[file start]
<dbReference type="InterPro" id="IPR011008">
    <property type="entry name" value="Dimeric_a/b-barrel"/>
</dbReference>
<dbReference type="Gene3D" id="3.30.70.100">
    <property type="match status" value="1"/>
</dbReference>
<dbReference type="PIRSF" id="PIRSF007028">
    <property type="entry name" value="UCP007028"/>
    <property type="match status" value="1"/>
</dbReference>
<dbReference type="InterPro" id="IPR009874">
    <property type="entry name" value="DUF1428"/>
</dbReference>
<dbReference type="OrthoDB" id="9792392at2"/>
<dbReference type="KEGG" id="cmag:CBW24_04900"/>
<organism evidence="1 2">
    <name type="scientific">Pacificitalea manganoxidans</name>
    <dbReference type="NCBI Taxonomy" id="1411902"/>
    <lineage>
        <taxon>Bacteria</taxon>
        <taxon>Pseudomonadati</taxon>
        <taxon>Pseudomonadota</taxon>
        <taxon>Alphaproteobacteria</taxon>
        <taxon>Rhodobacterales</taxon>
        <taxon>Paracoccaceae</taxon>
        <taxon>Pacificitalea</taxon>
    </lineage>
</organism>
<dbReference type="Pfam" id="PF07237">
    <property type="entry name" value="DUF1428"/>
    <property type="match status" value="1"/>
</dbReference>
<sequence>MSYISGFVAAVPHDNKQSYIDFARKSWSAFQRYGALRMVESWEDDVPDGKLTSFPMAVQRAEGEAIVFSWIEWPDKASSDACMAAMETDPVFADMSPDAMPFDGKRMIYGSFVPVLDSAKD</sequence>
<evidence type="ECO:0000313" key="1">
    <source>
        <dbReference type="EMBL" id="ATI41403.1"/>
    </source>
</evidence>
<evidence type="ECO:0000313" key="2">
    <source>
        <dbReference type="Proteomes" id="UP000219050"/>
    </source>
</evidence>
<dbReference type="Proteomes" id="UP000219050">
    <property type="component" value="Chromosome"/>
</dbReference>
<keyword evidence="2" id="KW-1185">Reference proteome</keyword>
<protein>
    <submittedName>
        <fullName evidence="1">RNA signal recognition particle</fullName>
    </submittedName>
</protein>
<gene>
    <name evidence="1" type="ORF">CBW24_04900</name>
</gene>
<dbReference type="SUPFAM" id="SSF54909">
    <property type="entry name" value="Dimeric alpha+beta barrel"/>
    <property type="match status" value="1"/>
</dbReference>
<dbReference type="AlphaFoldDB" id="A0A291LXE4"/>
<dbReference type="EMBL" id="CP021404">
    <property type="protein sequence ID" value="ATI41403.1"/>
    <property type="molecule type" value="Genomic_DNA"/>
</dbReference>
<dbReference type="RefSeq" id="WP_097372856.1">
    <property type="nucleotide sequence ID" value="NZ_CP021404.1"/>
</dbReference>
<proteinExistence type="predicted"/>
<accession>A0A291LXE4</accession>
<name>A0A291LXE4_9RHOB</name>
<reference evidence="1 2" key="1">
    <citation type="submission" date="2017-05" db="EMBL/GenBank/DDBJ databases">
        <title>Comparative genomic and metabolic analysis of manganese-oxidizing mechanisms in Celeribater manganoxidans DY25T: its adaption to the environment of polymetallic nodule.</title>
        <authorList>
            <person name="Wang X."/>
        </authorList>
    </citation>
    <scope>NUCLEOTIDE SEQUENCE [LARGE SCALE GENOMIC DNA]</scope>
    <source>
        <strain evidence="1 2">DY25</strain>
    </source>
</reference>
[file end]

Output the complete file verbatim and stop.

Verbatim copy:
<dbReference type="InterPro" id="IPR011008">
    <property type="entry name" value="Dimeric_a/b-barrel"/>
</dbReference>
<dbReference type="Gene3D" id="3.30.70.100">
    <property type="match status" value="1"/>
</dbReference>
<dbReference type="PIRSF" id="PIRSF007028">
    <property type="entry name" value="UCP007028"/>
    <property type="match status" value="1"/>
</dbReference>
<dbReference type="InterPro" id="IPR009874">
    <property type="entry name" value="DUF1428"/>
</dbReference>
<dbReference type="OrthoDB" id="9792392at2"/>
<dbReference type="KEGG" id="cmag:CBW24_04900"/>
<organism evidence="1 2">
    <name type="scientific">Pacificitalea manganoxidans</name>
    <dbReference type="NCBI Taxonomy" id="1411902"/>
    <lineage>
        <taxon>Bacteria</taxon>
        <taxon>Pseudomonadati</taxon>
        <taxon>Pseudomonadota</taxon>
        <taxon>Alphaproteobacteria</taxon>
        <taxon>Rhodobacterales</taxon>
        <taxon>Paracoccaceae</taxon>
        <taxon>Pacificitalea</taxon>
    </lineage>
</organism>
<dbReference type="Pfam" id="PF07237">
    <property type="entry name" value="DUF1428"/>
    <property type="match status" value="1"/>
</dbReference>
<sequence>MSYISGFVAAVPHDNKQSYIDFARKSWSAFQRYGALRMVESWEDDVPDGKLTSFPMAVQRAEGEAIVFSWIEWPDKASSDACMAAMETDPVFADMSPDAMPFDGKRMIYGSFVPVLDSAKD</sequence>
<evidence type="ECO:0000313" key="1">
    <source>
        <dbReference type="EMBL" id="ATI41403.1"/>
    </source>
</evidence>
<evidence type="ECO:0000313" key="2">
    <source>
        <dbReference type="Proteomes" id="UP000219050"/>
    </source>
</evidence>
<dbReference type="Proteomes" id="UP000219050">
    <property type="component" value="Chromosome"/>
</dbReference>
<keyword evidence="2" id="KW-1185">Reference proteome</keyword>
<protein>
    <submittedName>
        <fullName evidence="1">RNA signal recognition particle</fullName>
    </submittedName>
</protein>
<gene>
    <name evidence="1" type="ORF">CBW24_04900</name>
</gene>
<dbReference type="SUPFAM" id="SSF54909">
    <property type="entry name" value="Dimeric alpha+beta barrel"/>
    <property type="match status" value="1"/>
</dbReference>
<dbReference type="AlphaFoldDB" id="A0A291LXE4"/>
<dbReference type="EMBL" id="CP021404">
    <property type="protein sequence ID" value="ATI41403.1"/>
    <property type="molecule type" value="Genomic_DNA"/>
</dbReference>
<dbReference type="RefSeq" id="WP_097372856.1">
    <property type="nucleotide sequence ID" value="NZ_CP021404.1"/>
</dbReference>
<proteinExistence type="predicted"/>
<accession>A0A291LXE4</accession>
<name>A0A291LXE4_9RHOB</name>
<reference evidence="1 2" key="1">
    <citation type="submission" date="2017-05" db="EMBL/GenBank/DDBJ databases">
        <title>Comparative genomic and metabolic analysis of manganese-oxidizing mechanisms in Celeribater manganoxidans DY25T: its adaption to the environment of polymetallic nodule.</title>
        <authorList>
            <person name="Wang X."/>
        </authorList>
    </citation>
    <scope>NUCLEOTIDE SEQUENCE [LARGE SCALE GENOMIC DNA]</scope>
    <source>
        <strain evidence="1 2">DY25</strain>
    </source>
</reference>